With fall came the raking and burning of the dead, dry leaves. Building forts with Nick and Sarah, dad in his red and black checkered fall coat. Mom making pictures or going for long walks. Fingers cold in the afternoon wind and the crack of rifles being readied for the hunt.
Winter was gray. Month after month. The blanket of a midwest seasonal change. Traversing the swamp hunting ducks with dad. Football games in the snow and snowballs fights. The smart kids stuffing their snowballs with gravel the day before then running them under the tap before leaving them in the freezer all night. Pure pain even with a weak arm. I was the youngest, the smallest and the most frail.
Most days came with cold, pain, and at least a small amount of crying. The older kids would pick me up, shake me off and tell me I was fine. Blood froze quickly. Layer upon layer, mittens, snowmobile hat, and still our end of session met with the freezing burn of blood returning to extremity. Fingers red and damp from sweat and melted snow. Nose running, crusty. Famished. Mom ready with homemade jerky or custard.
This is all we knew. There was yet to be an outside world. Glimpses were all we had. Glimpses of better, brighter, warmer, and different. There was the Dog Town skateboard, bought from a mail-order form in the back of a motorcycle magazine. Wide, synthetic wheels and real trucks. A traction deck with a “DT” cutout in that rainbow material so popular at the time. My brother saving his money and pulling the trigger. We marveled at this futuristic device like we would a particle reactor from an alien craft. A symbol that somewhere out there were people more sophisticated than us. My narrow wooden board with metal wheels suddenly evidence our tribe falling behind. (My brother still has this board.)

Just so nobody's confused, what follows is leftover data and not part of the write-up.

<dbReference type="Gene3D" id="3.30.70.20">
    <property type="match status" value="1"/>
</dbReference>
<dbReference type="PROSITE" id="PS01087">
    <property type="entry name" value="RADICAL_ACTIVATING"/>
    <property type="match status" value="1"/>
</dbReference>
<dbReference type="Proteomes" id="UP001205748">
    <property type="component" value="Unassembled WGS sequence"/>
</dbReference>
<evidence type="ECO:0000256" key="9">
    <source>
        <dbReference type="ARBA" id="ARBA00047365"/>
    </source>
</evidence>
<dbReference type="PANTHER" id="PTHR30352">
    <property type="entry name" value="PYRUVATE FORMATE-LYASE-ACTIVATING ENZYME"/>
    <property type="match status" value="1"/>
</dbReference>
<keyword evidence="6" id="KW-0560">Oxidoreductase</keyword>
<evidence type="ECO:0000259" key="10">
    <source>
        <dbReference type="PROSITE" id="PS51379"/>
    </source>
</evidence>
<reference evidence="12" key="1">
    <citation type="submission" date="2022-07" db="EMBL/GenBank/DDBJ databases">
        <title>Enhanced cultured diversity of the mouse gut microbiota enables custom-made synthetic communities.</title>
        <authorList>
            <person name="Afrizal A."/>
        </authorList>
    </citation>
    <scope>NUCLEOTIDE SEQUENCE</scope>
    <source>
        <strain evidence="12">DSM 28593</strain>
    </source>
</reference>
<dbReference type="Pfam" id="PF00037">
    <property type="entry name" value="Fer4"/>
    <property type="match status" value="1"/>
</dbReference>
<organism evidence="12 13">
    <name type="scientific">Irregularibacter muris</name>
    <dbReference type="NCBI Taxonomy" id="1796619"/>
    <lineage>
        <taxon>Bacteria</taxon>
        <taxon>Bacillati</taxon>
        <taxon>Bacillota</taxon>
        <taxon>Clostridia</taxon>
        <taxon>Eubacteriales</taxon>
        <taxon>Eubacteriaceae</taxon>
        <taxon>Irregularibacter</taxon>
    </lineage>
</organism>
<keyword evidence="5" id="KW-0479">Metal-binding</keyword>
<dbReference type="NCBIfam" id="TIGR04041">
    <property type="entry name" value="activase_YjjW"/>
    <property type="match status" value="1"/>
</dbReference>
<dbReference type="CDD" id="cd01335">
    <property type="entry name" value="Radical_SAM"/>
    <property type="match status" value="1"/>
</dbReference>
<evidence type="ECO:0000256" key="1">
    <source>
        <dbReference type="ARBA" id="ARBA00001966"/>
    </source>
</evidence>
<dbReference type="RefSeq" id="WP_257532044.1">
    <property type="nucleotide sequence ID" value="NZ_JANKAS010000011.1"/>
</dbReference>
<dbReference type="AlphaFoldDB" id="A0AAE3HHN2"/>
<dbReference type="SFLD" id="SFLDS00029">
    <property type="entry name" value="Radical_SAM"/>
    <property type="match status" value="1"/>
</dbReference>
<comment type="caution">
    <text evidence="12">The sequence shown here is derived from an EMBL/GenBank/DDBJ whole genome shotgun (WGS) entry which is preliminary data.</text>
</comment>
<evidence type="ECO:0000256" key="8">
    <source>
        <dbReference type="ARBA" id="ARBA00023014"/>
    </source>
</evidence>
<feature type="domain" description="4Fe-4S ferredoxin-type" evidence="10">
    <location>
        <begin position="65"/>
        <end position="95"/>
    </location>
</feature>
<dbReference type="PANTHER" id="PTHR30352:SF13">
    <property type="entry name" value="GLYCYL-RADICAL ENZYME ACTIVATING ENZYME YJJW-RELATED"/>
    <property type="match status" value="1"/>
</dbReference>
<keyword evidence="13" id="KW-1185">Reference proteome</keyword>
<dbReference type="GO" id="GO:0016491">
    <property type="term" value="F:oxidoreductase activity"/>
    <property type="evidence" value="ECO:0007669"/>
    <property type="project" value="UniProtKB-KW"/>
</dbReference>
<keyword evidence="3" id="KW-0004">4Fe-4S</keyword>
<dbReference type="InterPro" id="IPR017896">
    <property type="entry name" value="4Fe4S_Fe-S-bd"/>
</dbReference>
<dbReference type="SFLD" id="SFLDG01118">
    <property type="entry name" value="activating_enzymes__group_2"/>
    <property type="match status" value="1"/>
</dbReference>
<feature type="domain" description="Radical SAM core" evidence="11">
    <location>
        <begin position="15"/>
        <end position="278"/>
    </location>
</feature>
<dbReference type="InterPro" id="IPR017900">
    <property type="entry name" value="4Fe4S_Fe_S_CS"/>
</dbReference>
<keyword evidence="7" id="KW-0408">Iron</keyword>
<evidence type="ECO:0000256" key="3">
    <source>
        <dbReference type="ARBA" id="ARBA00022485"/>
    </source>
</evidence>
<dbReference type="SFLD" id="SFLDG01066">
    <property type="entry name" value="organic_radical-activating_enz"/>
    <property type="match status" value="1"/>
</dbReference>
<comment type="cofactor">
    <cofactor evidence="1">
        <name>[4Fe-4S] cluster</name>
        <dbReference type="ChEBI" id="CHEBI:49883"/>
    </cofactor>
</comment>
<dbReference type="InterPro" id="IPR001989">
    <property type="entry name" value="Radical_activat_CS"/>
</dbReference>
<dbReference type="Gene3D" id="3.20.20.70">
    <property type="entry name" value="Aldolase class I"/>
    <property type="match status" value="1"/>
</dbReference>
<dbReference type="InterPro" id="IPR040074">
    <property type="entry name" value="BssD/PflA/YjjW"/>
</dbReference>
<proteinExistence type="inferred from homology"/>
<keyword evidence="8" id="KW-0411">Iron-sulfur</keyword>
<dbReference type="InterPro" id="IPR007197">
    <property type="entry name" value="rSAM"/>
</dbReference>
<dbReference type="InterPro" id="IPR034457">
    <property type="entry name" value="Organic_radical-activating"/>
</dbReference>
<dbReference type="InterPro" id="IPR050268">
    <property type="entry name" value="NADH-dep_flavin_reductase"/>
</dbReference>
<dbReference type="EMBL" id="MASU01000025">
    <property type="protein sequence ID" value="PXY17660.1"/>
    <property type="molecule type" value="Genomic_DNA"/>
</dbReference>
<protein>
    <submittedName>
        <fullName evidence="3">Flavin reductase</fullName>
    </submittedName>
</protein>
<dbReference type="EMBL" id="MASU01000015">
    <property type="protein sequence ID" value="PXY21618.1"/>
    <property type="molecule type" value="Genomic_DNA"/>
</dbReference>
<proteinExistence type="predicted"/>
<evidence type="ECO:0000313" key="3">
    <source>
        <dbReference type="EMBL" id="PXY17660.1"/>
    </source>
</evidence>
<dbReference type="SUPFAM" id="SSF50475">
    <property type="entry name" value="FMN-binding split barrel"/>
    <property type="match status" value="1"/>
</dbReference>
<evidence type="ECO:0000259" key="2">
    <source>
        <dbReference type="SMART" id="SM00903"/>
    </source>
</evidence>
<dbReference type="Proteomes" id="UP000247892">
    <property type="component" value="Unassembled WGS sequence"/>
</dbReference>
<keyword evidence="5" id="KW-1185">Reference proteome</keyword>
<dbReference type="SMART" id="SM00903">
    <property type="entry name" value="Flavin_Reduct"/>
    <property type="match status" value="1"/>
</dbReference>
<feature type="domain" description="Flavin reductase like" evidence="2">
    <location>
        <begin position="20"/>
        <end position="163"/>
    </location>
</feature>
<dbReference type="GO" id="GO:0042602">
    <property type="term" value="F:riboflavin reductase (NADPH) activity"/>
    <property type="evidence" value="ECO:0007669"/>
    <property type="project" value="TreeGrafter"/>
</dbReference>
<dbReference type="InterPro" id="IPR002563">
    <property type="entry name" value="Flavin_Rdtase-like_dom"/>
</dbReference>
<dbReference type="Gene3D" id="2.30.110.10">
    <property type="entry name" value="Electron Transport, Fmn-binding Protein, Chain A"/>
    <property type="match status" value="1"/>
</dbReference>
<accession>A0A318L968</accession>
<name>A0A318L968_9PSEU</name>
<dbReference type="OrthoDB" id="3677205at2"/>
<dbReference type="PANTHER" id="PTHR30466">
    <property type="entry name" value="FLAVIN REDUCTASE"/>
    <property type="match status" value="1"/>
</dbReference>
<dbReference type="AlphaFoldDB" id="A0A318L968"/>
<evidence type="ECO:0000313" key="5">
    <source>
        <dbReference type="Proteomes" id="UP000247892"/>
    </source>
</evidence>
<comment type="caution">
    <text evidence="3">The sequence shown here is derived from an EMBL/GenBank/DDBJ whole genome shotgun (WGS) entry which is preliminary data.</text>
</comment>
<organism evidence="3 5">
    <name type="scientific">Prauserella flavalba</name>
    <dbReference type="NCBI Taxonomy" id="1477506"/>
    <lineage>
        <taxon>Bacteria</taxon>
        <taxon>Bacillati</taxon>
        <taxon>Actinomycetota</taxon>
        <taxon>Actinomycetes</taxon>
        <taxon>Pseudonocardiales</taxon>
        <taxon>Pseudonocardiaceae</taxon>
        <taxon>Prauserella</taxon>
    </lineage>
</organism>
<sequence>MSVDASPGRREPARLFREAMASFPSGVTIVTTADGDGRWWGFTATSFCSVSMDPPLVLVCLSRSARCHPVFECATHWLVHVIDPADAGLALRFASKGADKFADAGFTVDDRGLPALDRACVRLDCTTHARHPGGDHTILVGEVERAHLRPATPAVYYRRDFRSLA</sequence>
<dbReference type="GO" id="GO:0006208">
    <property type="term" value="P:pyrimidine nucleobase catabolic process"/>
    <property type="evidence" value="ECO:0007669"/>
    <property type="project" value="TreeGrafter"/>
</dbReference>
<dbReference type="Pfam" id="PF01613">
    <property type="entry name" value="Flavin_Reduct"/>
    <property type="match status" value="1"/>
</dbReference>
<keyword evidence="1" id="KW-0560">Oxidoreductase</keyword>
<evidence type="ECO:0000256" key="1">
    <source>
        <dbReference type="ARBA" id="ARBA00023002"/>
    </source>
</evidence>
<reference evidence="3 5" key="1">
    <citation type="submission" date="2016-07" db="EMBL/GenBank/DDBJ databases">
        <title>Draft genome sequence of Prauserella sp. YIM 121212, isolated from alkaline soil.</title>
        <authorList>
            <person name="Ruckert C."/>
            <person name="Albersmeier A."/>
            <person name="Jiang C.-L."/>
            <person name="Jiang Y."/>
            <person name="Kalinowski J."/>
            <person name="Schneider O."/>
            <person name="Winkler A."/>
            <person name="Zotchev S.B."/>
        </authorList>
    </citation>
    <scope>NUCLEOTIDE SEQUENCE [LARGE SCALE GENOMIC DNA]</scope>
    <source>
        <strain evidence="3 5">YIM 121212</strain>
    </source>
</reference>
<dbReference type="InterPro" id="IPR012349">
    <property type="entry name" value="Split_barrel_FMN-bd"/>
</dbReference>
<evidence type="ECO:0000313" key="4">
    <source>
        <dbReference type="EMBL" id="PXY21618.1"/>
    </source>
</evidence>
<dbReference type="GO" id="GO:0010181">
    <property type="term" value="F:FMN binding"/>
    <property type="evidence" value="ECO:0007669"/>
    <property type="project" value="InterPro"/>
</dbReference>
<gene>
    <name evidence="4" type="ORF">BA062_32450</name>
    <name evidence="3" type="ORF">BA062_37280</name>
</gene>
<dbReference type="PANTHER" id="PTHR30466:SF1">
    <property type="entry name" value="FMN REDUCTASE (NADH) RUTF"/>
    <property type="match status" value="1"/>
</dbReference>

These eras are tattoos on collective memory and our DNA. There is no escaping who we are and where we came from. Chapter One, January 1. 1969. Another human arrives. Nondescript. Happy. Skills and legacy unknown. Who will he be? What will he do? Where will he go?
There was no data then, at least no attempt to quantify. Cigarette burning in the ashtray with another in hand. Foundry and factory, castings, and school outings. Privilege. Overalls. Running from girls on the playground. I don’t remember what I asked Mrs. Santa for. Radio-controlled car, electronic football game, or BB gun? But knowing what I know now, I’m sure she came through.